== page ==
For most of us, it's hard enough getting up in the morning, without an alarm clock that yells while turing the lights on. But for the next 22 weeks, 70 boys and girls will start each day like this. It’s day one at the Appalachian Challenge Academy in Harlan, and the shock is already sinking in.
I'm like, oh my gosh...I hear this whistle blowing, and I'm like oh God...I don't know its just like something new,” said Blake Couch, a new cadet.
“My back hurts, my feet hurt, my head hurts, my arms hurt,” said Lacie Smith, also new.
The kids are here because of their 'at risk' identity.
“It can include having trouble in school, dropped out of school, you may have had runs in with the wrong crowd,” said Joshua Coldiron, academy director.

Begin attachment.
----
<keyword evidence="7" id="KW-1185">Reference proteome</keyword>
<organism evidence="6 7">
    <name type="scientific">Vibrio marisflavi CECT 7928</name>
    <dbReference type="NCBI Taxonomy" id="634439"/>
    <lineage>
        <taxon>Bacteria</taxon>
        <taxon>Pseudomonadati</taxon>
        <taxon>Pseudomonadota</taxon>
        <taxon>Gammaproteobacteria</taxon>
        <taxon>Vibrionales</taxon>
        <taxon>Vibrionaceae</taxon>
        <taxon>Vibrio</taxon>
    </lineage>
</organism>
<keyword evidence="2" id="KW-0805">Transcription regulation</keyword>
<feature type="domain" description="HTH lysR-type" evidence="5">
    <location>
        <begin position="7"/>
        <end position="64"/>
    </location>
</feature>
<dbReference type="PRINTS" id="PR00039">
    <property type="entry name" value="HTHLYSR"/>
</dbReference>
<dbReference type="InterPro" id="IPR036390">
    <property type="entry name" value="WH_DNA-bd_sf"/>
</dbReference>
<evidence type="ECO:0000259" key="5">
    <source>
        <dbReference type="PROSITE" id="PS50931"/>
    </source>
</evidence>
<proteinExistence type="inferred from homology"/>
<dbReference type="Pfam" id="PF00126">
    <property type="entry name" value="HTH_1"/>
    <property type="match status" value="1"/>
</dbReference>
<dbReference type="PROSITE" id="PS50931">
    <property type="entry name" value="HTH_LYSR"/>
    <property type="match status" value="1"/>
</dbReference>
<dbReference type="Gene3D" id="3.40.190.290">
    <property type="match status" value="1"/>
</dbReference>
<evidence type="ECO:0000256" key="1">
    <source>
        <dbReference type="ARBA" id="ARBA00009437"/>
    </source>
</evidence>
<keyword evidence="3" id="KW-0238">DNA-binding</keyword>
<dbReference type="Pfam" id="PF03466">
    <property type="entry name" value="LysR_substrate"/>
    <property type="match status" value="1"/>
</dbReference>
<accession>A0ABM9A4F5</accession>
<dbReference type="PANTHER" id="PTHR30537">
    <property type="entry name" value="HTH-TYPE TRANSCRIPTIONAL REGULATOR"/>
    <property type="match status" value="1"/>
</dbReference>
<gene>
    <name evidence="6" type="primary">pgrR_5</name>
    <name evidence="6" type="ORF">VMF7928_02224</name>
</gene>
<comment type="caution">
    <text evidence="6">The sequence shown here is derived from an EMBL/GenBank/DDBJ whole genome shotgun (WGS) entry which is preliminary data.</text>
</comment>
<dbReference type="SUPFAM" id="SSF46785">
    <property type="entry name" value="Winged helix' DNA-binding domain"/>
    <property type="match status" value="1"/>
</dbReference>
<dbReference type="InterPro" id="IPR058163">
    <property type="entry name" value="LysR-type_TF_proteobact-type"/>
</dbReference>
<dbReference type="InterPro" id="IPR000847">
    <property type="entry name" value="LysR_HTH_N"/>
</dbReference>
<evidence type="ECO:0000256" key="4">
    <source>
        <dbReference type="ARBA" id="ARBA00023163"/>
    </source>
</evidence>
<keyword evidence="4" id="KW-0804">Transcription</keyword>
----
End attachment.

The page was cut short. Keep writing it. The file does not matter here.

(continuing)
But this crowd doesn't put up with the kinds of behavior that landed many of the kids here. Only one day into the program, cadets are already learning that lesson.
“When I first came here I was really rude to one of the sergeants...when she looked at me she just said 'who are you talking to?' and I was like 'oh my gosh',” Smith says
But staff here say the idea is not to scare the kids straight, but rather to teach structure and discipline while providing physical and psychological education.
“Some Cadets that come in earn their G-E-D, there are kids who earn credits to return to their original high school, we have cadets that end up going into the military after they finish here,” Coldiron said.
At the end of the day, it’s a 22 week challenge that staff members hope might change their outlook on life.